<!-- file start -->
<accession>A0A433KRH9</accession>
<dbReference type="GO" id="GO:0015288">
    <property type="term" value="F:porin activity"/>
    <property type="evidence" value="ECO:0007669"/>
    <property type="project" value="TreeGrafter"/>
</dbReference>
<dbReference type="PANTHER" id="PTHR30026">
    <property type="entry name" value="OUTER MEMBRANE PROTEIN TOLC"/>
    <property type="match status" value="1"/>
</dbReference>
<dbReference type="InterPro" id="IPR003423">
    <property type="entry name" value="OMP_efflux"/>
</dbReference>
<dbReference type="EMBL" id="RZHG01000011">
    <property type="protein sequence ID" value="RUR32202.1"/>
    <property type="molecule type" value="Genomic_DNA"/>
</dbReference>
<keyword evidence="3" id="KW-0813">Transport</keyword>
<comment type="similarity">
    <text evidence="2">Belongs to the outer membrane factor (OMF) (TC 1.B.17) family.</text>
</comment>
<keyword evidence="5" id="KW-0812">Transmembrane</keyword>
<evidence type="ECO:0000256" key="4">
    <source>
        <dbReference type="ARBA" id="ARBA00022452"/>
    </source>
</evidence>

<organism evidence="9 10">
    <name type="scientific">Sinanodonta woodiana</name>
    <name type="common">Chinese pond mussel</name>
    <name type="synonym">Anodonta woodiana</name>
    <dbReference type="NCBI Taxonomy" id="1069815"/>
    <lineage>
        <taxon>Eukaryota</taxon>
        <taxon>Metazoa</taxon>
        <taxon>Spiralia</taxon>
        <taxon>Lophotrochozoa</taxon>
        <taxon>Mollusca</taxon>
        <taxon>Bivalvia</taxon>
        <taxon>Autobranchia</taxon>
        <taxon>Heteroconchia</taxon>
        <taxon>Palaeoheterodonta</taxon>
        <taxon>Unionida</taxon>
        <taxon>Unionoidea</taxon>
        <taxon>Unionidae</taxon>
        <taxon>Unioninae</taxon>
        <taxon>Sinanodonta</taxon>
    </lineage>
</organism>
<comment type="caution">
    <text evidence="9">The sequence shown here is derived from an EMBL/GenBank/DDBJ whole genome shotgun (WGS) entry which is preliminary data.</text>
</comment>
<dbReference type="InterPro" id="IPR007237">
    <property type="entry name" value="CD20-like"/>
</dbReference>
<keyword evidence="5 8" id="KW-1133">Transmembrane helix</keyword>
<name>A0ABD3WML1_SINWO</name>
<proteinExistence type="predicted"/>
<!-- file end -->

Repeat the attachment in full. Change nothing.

<accession>A0A433KRH9</accession>
<dbReference type="GO" id="GO:0015288">
    <property type="term" value="F:porin activity"/>
    <property type="evidence" value="ECO:0007669"/>
    <property type="project" value="TreeGrafter"/>
</dbReference>
<dbReference type="PANTHER" id="PTHR30026">
    <property type="entry name" value="OUTER MEMBRANE PROTEIN TOLC"/>
    <property type="match status" value="1"/>
</dbReference>
<dbReference type="InterPro" id="IPR003423">
    <property type="entry name" value="OMP_efflux"/>
</dbReference>
<dbReference type="EMBL" id="RZHG01000011">
    <property type="protein sequence ID" value="RUR32202.1"/>
    <property type="molecule type" value="Genomic_DNA"/>
</dbReference>
<keyword evidence="3" id="KW-0813">Transport</keyword>
<comment type="similarity">
    <text evidence="2">Belongs to the outer membrane factor (OMF) (TC 1.B.17) family.</text>
</comment>
<keyword evidence="5" id="KW-0812">Transmembrane</keyword>
<evidence type="ECO:0000256" key="4">
    <source>
        <dbReference type="ARBA" id="ARBA00022452"/>
    </source>
</evidence>

<organism evidence="9 10">
    <name type="scientific">Sinanodonta woodiana</name>
    <name type="common">Chinese pond mussel</name>
    <name type="synonym">Anodonta woodiana</name>
    <dbReference type="NCBI Taxonomy" id="1069815"/>
    <lineage>
        <taxon>Eukaryota</taxon>
        <taxon>Metazoa</taxon>
        <taxon>Spiralia</taxon>
        <taxon>Lophotrochozoa</taxon>
        <taxon>Mollusca</taxon>
        <taxon>Bivalvia</taxon>
        <taxon>Autobranchia</taxon>
        <taxon>Heteroconchia</taxon>
        <taxon>Palaeoheterodonta</taxon>
        <taxon>Unionida</taxon>
        <taxon>Unionoidea</taxon>
        <taxon>Unionidae</taxon>
        <taxon>Unioninae</taxon>
        <taxon>Sinanodonta</taxon>
    </lineage>
</organism>
<comment type="caution">
    <text evidence="9">The sequence shown here is derived from an EMBL/GenBank/DDBJ whole genome shotgun (WGS) entry which is preliminary data.</text>
</comment>
<dbReference type="InterPro" id="IPR007237">
    <property type="entry name" value="CD20-like"/>
</dbReference>
<keyword evidence="5 8" id="KW-1133">Transmembrane helix</keyword>
<name>A0ABD3WML1_SINWO</name>
<proteinExistence type="predicted"/>